One of my kids told me the other night, in a moment of raw authenticity, “I just want to know what I’m good at and do it.”
The kid was longing to land.
The kid was already tired of the race.
Tired of the race that seems endless, getting him nowhere but to places that require him to do more – and more – and more, just to keep up.
A teenager, worn out. Saying out loud words I sometimes feel … Don’t we all feel? The bars for which we are encouraged to reach seem to move just about the time we get there. The kid longed out loud for the wheels to stop spinning and to land on solid ground.
Having been born in a day and age where acting/doing/being can be done 24/7 and seen 24/7 – be it on youtube, instagram, Twitter, Facebook, xBox, Playstation, the slightly suspect snapchat and more – it’s highly likely that very few days in the kid’s life have been lived without performance pressure on steroids. The version of truth that tells us we need to be someone, to be seen and to be pretty all day every day relentlessly pursues people with a vengeance. We can even get Selfie Help, “everything that’s needed to make you look like a better, glowier version of yourself,” so we can be new and improved – at least not in person.
No wonder the kid wants to land. Solid ground seems scarce.
The vice grips tighten as the world shrinks, pushing to the side any secret hiding places of serenity. We can’t even serve in the Congo incognito. With our handy handheld devices connecting us to thousands at any moment of time, everyone knows and is known.
No more slow. Gone are the days of the camera where we captured the moment then waited. Waited to get back home. Waited to remember to take the roll of film to the developer. Waited for the film to be pictures. Waited in line to get the pictures. Then looked through the pictures, excited about a few, sad to have wasted the film on others. And at the end of it all, we might show a couple folks. Rarely would we display our pictures in an effort to angle or self promote because the photographer was never in the pictures.
Yeah, that little story about developing film would yet again make my kids roll their eyes in complete embarrassment at how archaic their mother is. But the more I think about it – the slow part – and how the slow actually encouraged thoughtful processing, I miss it. I think it helped in grounding.
Slow is good. Slow can bring perspective and focus when the heat of the moment spotlights irregularities. Slow simmers rather than combusts. Sure, slow can drive us crazy when we’re waiting for something we want. But slow sure is palatable when we’re on the receiving end of someone else’s patience. Slow can take what feels like a whirlwind and dial it back a few notches.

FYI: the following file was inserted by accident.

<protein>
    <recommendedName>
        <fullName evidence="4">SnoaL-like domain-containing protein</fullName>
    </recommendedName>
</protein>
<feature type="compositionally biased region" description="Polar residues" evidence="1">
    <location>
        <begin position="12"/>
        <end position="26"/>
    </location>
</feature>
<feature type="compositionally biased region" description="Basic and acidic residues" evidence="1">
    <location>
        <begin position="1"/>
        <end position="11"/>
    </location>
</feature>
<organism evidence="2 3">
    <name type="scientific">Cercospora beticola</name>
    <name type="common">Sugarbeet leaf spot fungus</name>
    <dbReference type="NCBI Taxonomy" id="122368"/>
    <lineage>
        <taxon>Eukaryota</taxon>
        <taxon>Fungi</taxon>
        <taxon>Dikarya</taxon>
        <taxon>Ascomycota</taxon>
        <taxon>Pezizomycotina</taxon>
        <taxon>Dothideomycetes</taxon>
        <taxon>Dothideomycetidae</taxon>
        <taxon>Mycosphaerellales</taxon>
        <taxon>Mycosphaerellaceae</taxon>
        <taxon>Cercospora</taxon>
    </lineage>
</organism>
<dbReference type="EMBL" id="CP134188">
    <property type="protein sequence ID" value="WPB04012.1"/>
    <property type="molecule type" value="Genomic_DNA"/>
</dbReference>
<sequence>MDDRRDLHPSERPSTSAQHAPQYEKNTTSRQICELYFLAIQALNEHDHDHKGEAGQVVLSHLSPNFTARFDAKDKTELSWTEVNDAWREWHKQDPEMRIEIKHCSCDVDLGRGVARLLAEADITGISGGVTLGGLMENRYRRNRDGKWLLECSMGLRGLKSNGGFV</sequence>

I’m sad at our kids’ intimacy with instant. I’m sad that instant steels some of the savoring from their plates.
I was reminded of slow last week as I began a task I signed up to do at a mother’s coffee in September. I signed up to do the invitation for a Senior function hosted by the Jrs. And since the number of invitations was relatively small, I decided to put together a real, sent in snail mail, invitation.
With the invention of super-speedy/easy Evite and Paperless Post, it has been years since I’ve done a real invitation. I like the convenience of instant. The on-line features make life so simple. But some of the savory slow gets lost in instant. Slow things like joys of going through the mail and finding something other than a mailer. Like opening a bright colored, hand-adressed envelope, hand addressed. Like the way holding a fun invitation can make the recipient feel special. Things like an RSVP phone call that connects a guest with the host who cared enough to plan an event to begin with.
So, off I went to the Dollar Tree to see what Luau-y thing I could find to make the invitation special – a tribute of sorts – to each kid. There I found these little beach bags that would fit perfectly in a 10X12 envelope. I added a fake flower, printed an invite (thank you cute clipart) on my computer and voila.
I had such fun. I thought about each addressee as I made them and I hoped the goofy little bag would make every family feel special and loved. Because they are. Because those kids have hit a milestone worth celebrating. Slow was good.
I had forgotten.
So much of life is slow – regardless of technology’s need for speed. And maybe that’s why my kid feels unsettled. Maybe he thinks he needs to arrive now. But the truth is …. he won’t arrive for years. The real truth is … he may never arrive. Because it doesn’t seem that life is as much about arriving as it is about the journey.
Here’s to bringing back some slow. Developing film. Going to the Post Office. Making invitations. Adding some snail into all the instant as a reminder that most things worth waiting for require a wait. A wait that often brings with it wisdom and perspective and appreciation.
Thanks for walking the road with me.